Breaking down Punjab’s Groundwater Crisis

When we look at Punjab today, we see two main problems in regards to water:

  1. In the past two decades, the groundwater table in Punjab has been falling at a rate of 25–30 centimetres a year. This is causing droughts in Punjab and a lack of groundwater.
  2. Punjab has the highest cancer rates in India with 90 cancer patients per 100,000 compared to the national average of 80 per 100,000. 18 people in Punjab succumb to cancer everyday.


This is one of those problems that people aren’t really focused on right now, but it’s slowly creeping up, and when it does come in to the spotlight, the consequences could be catastrophic. Remember, Punjab is responsible for 40% of India’s agricultural supply, and if this issue isn’t prevented soon, Punjab will become a desert.

Currently, farmers retrieve their water through a series of wells and tube wells. They go deep into the ground through a massive well to retrieve their water for farming and then funnel that water through tube wells that go directly to the farms. The problem? They use a lot of water.

So, let’s break this down with a first-principles approach. Why do they use so much water? It’s simple. Rice crops.

This is how rice is farmed in Punjab:

Now, to be fair, most parts of the world use the same technique. They flood the fields because they think rice needs a lot of water, and it’s a great way to kill weeds efficiently. For other parts of the world, this works fine, but for Punjab whose source of water was not only cut in half but also exported to other states? Probably not the best method.

The thing about rice crops is they don’t actually need that much water. The method of flooding fields came about as a way to prevent weed growth, and eventually farmers became misinformed, largely because of the poor education in Punjab.

As a result of this miseducation, farmers became unaware of other methods that could not only farm rice more efficiently, but more effectively as well (for example, the SRI method which orginated in Madagascar).

SRI (or the system of rice intensification) consists of four components: soil fertility management, planting method, weed control, and water (irrigation) management. If used correctly, this method could use anywhere from 30 to 60 percent less water than the current standing water method.

Alright, so that’s huge. We have a method that could save a ton of water, but why hasn’t this solution been implemented already? Because of a poorly funded education system, Punjabi farmers aren’t aware of a lot of these methods being used. Luckily, there is one university in Punjab with a massive focus on agriculture, the Punjab Agricultural University. This is the biggest agricultural university in Asia, and it’s based right in Punjab. If a university like that were to push this method, this problem could be solved (I’ll be reaching out to them shortly), but if not, the solution would have to be on the farmer’s end. You would have to create a product or solution for farmers that would decrease the water usage for rice crops.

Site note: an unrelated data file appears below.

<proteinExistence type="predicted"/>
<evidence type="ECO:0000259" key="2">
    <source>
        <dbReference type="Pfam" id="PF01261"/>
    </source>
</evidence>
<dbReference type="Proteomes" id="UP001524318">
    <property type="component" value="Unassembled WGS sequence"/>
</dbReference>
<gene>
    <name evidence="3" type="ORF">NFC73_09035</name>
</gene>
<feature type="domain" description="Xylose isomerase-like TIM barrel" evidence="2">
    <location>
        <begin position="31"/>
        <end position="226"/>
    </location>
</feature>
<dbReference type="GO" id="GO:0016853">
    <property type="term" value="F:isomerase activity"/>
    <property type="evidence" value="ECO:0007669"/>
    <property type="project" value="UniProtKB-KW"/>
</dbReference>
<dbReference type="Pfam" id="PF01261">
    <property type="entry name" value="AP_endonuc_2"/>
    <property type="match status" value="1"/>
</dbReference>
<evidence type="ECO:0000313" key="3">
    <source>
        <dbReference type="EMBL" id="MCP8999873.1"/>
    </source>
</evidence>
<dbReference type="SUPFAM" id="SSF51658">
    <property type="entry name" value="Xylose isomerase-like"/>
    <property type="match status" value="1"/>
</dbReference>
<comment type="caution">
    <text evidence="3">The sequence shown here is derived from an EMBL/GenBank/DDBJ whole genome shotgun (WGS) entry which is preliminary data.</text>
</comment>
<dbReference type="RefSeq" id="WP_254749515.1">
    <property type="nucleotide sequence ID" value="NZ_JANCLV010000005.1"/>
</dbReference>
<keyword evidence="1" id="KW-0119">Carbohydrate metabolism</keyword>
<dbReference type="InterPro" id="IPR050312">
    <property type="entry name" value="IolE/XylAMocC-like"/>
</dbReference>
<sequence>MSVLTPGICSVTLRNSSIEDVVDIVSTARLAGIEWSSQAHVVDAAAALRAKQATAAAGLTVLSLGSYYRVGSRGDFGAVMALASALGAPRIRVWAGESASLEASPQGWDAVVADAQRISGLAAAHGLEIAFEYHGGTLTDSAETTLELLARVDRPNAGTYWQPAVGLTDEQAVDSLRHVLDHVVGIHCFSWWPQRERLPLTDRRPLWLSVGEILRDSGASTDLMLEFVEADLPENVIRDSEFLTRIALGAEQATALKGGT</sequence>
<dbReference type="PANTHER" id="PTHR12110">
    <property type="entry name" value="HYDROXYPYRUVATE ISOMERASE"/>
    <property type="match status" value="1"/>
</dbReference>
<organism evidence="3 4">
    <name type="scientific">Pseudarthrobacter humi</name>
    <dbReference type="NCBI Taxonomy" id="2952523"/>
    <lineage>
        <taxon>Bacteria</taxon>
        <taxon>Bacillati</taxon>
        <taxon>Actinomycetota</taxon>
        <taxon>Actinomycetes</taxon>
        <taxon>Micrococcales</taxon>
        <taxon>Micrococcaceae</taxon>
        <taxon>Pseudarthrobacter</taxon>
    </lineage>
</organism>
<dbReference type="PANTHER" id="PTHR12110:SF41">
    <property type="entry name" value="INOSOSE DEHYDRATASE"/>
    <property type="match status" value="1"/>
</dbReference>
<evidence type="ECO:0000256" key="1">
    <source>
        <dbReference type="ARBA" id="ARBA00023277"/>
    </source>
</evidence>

When you take a look at all the possible reasons as to why the cancer rates are so high, one reason stands out as the most probable cause with data to back it up; water sanitation.

The water in Punjab is heavily contaminated with things like Uranium, Arsenic, Selenium, Fluoride, Nitrate, Chloride, Iron, Sulfate, High pH levels, and High alkalinity. Many of these chemicals (such as uranium) are tied to increased cancer rates.

So, again using first-principles, why is the water contaminated in the first place? Well there are a few possibilities, but the main one is phosphatic fertilizers and pesticides. These were originally introduced during the green revolution as a way to increase farming production, but are now banned pretty much everywhere for being too toxic. Meanwhile, Punjabi farmers overuse them all the time on their crops, which eventually ends up in the groundwater stream going directly to their personal water supply.

There are a few other reasons for the contamination (i.e. Coal combusted atmospheric pollutants, household wastes, etc.) but for the sake of this project I’ll be focusing more on fertilizers and pesticides since it’s much harder to control those other variables.

So there’s a clear problem with Punjab’s water sanitation. What solutions were implemented? Well, in 2006 there was a project implemented by the Indian government called the Punjab Rural Water Supply and Sanitation Project which would supposedly eliminate the issue by using reverse osmosis systems in each of the villages. And for a while, it worked. The villages were reporting cleaner water, people were getting healthier, happiness and approval rates were rising. The problem is they stopped replacing the filters. The project was getting too expensive when you take into account the cost of filters, the cost of hiring people to replace them in each village, etc. So, once again, the water was contaminated.

And that brings us to today. Our 2 problems have 2 root causes:

  1. Overusage of water for rice crops.
  2. Overusage of fertilizers and pesticides on crops.

The current solutions implemented for these problems failed, and in many cases, they made the problems worse.

Over the next few months I’ll be working on these problems under my organization “Dharti” to ideate, create, and implement working solutions to these problems in Punjab. Stay tuned for my progress!



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Gurjaap Brar

A 16-year-old Virtual and Augmented reality developer that's passionate about solving problems and building cool stuff with exponential technologies!